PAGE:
Deep Posts Reader Questions Answered

Tips and suggestions on going after trading jobs

This inquiry came in from Todd:

First off, I’ve been watching your EOT course again and you do a great job of giving a solid intro to all the different aspects of trading. I recently graduated with an economics degree from the University of Washington in Seattle and I’m looking for a job related to trading and the markets. I was wondering if you could offer some advice on where to look, what kinds of firms to seek out, etc. I’m open to almost anything (although I’d prefer not to be a broker) and looking for some place to get started. Hopefully, I can find a job related to futures and/or forex. I find these two markets more interesting than stocks.

Any advice/suggestions you could provide would be greatly appreciated.

My own experience with trading and financial market careers is rather narrow, so I can’t offer much in the way of breadth of specific advice on that, but I’ll share what I’ve got. Hopefully other readers who have been through it all themselves will chip in with comments of their own.

When I came out of undergraduate I found a job as a junior analyst. While I don’t recall exactly how I came to apply for the position, I’m pretty sure it was through a newspaper listing (maybe Wall Street Journal). Obviously, I don’t know the credentials of any other candidate being considered. What I do believe, though, is that my membership in the Market Technicians Association very seriously impressed the folks with whom I did my interviews. That was something they clearly hadn’t expected to see from someone just coming out of school. I’d venture to say that’s probably still true today.

My academic credentials weren’t spectacular. I had about a 3.3 GPA from an average state school. I’d been treasurer of the finance club and active in some other business school organizations. I’d also been working as a cashier for pretty much the whole time I was in school and was a member of the National Guard up until my last semester.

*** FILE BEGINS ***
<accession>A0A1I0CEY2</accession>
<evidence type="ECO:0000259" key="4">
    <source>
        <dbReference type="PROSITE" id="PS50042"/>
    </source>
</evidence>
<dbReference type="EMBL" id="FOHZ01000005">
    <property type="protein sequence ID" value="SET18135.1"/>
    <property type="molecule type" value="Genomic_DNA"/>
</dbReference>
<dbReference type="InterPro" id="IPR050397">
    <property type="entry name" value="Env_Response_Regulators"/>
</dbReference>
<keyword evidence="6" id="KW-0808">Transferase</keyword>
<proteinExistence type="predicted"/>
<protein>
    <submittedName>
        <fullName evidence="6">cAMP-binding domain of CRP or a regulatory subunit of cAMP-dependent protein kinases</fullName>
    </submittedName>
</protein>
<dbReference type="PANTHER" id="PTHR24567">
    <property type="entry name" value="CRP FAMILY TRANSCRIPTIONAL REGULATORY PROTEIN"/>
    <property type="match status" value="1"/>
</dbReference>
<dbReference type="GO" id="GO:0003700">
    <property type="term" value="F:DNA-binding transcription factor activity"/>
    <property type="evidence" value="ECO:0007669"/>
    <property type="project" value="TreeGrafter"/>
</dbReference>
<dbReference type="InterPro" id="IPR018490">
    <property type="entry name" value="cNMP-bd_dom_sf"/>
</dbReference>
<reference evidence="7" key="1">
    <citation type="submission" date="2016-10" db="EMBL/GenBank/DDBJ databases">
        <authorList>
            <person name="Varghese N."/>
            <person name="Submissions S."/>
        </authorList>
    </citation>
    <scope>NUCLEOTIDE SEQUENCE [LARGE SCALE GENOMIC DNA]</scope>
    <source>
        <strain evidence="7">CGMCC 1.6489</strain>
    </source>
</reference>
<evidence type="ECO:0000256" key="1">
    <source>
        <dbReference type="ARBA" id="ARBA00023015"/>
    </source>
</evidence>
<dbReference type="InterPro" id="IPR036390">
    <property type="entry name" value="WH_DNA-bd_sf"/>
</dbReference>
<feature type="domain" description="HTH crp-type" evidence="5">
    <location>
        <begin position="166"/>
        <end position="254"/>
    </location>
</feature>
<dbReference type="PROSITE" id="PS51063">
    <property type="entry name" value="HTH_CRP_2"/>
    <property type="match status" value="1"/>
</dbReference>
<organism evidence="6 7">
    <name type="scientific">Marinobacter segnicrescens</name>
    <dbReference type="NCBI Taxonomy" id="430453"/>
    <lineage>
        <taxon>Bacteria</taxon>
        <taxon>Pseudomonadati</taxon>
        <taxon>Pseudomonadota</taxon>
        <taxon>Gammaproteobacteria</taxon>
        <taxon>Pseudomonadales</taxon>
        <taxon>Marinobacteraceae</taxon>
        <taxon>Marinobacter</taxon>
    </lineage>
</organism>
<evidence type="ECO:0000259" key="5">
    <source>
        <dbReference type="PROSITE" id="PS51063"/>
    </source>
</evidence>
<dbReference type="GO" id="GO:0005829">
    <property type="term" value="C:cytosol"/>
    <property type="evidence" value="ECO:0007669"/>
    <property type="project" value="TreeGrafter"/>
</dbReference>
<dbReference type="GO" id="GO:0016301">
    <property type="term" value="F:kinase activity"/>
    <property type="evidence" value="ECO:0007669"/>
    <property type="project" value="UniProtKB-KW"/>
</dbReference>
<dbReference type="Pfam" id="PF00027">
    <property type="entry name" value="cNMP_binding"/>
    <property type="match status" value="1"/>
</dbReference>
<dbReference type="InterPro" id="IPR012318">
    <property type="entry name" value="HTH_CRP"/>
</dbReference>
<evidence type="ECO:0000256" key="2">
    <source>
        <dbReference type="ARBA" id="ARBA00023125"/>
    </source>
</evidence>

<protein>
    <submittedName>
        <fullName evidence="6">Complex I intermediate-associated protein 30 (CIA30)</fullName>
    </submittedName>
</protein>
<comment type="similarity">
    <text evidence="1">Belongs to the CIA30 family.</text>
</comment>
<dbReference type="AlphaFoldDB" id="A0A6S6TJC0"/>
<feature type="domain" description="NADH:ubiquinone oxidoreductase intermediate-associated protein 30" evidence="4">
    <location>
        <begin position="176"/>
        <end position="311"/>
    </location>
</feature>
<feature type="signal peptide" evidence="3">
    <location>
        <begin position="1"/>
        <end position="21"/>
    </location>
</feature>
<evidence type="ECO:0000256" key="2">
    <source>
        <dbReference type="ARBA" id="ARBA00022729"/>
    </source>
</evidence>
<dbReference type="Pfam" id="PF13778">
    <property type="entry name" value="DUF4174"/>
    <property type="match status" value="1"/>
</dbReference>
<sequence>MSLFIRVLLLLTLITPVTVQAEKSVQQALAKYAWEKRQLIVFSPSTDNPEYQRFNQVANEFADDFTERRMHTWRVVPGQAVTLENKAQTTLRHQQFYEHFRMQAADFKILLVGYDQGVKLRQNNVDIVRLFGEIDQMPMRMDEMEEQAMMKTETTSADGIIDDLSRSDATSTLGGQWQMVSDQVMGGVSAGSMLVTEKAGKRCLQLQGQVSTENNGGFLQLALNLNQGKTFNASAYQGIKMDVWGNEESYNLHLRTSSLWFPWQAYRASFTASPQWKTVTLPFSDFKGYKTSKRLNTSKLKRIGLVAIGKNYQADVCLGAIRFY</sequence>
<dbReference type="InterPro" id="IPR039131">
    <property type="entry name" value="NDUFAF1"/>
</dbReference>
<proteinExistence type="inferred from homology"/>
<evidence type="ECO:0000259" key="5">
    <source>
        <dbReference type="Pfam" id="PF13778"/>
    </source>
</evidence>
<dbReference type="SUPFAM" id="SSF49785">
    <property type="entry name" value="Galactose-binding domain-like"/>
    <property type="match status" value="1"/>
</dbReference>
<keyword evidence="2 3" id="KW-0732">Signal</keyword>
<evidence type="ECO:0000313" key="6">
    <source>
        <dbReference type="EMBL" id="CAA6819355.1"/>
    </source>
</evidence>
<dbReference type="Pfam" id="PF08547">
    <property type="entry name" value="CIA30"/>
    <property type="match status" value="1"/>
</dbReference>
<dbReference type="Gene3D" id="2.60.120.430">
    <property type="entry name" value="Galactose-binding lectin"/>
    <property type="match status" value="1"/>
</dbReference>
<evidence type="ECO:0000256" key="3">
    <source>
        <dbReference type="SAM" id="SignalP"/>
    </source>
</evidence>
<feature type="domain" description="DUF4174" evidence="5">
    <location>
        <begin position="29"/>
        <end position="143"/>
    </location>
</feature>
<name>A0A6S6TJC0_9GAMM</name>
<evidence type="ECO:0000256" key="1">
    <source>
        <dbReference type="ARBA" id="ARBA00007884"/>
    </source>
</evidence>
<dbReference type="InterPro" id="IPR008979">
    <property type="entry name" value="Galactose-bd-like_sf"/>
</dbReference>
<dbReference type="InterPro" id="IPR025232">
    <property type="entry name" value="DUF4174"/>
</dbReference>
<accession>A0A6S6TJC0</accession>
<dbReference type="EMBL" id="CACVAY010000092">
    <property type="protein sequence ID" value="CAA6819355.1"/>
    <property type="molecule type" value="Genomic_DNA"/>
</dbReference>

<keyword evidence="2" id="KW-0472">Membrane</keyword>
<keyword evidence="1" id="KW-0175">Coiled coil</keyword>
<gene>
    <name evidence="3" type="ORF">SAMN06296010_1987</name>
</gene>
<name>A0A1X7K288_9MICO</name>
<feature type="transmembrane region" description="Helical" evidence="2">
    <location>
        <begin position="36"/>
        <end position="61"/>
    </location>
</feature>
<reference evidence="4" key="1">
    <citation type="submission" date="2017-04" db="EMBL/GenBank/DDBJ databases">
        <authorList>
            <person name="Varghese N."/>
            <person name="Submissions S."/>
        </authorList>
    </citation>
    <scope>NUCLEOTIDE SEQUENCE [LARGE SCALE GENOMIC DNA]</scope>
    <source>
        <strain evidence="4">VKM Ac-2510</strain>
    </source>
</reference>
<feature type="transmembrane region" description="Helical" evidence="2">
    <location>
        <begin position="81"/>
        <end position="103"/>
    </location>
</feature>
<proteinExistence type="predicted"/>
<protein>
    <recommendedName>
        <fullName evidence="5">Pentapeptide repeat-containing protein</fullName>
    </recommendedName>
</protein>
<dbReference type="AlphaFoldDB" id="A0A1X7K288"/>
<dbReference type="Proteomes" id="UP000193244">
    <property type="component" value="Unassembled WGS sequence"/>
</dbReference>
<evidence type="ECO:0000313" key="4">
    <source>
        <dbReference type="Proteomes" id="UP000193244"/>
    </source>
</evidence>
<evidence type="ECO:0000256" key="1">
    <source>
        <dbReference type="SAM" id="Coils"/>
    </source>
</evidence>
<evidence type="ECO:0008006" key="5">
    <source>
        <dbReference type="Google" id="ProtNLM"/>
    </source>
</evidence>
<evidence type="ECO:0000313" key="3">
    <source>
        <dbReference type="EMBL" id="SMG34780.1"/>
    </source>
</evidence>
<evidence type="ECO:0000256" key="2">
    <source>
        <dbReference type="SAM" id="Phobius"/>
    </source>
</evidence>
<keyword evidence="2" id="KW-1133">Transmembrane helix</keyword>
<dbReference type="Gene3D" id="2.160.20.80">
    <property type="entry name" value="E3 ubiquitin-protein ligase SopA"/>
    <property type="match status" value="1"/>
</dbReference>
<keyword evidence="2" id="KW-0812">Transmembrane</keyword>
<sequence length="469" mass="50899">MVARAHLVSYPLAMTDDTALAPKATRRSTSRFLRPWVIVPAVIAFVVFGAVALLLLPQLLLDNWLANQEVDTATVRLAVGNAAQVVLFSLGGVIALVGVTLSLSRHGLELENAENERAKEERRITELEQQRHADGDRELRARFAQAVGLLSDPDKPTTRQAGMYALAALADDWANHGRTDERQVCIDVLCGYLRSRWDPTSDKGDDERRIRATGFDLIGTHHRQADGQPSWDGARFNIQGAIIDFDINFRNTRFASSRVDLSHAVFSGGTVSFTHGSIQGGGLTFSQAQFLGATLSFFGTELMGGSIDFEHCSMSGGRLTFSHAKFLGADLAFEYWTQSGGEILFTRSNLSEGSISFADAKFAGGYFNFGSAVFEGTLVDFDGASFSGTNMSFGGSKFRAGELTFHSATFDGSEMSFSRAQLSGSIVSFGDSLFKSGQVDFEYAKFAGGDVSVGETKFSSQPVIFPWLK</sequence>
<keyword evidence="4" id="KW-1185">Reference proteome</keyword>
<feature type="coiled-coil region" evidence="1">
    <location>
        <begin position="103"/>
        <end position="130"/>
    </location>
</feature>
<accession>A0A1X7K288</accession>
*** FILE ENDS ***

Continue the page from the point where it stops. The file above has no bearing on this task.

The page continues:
I’d had some personal stock trading experience, but nothing of any major consequence. I was pretty well read on the subject, though. I could talk the talk, which probably gave me a leg up. It really should come as a surprise that if you can speak the same language as your prospective employer you’ve got a better chance of getting hired.

These days there are a huge number of different types of financial firms from small research and trading shops up to the big investment banks. They are located all over the place, so you don’t necessarily have to think just of a select few major metropolitan locations, as was the case back in the day.

My suggestion to anyone looking for a job in the business is to look at things from three perspectives. One is the training programs the major institutions run – primarily for those just out of undergrad or MBA programs. Another is the job listings of financial firms. The third is the classified listings on sites like and such. They all will help to highlight the types of positions out there and the kinds of qualifications employers are after.

Importantly, think about the type of job you’d like to have down the line, not just the one you want now. If you’re thinking about getting into portfolio management, for example, look at the job requirements for those types of positions, then back out a job path to get there and look at the type of job(s) you would need to be in between here and there to get the credentials you’ll need.

What I do not recommend is going straight from undergrad to grad school. It’s a waste. The time you spend in the job market between the two makes the graduate work more meaningful and helps in the job market when you’re on your way back into the real world.

By John

Author of The Essentials of Trading

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